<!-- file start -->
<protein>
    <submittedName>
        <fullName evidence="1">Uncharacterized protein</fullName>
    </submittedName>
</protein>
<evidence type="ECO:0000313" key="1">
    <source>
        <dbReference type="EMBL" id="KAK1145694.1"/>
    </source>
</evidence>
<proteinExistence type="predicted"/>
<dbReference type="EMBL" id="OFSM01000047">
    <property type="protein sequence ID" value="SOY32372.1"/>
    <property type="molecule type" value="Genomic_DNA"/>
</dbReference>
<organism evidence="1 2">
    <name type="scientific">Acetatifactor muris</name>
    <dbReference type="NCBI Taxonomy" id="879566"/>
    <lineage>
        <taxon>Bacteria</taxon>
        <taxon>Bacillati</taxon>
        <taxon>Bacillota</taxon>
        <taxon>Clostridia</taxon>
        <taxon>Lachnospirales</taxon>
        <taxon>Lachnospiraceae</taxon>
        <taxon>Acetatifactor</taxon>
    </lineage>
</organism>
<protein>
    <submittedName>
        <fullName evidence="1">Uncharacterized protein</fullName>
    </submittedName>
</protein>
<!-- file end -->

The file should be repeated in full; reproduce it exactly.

<protein>
    <submittedName>
        <fullName evidence="1">Uncharacterized protein</fullName>
    </submittedName>
</protein>
<evidence type="ECO:0000313" key="1">
    <source>
        <dbReference type="EMBL" id="KAK1145694.1"/>
    </source>
</evidence>
<proteinExistence type="predicted"/>
<dbReference type="EMBL" id="OFSM01000047">
    <property type="protein sequence ID" value="SOY32372.1"/>
    <property type="molecule type" value="Genomic_DNA"/>
</dbReference>
<organism evidence="1 2">
    <name type="scientific">Acetatifactor muris</name>
    <dbReference type="NCBI Taxonomy" id="879566"/>
    <lineage>
        <taxon>Bacteria</taxon>
        <taxon>Bacillati</taxon>
        <taxon>Bacillota</taxon>
        <taxon>Clostridia</taxon>
        <taxon>Lachnospirales</taxon>
        <taxon>Lachnospiraceae</taxon>
        <taxon>Acetatifactor</taxon>
    </lineage>
</organism>
<protein>
    <submittedName>
        <fullName evidence="1">Uncharacterized protein</fullName>
    </submittedName>
</protein>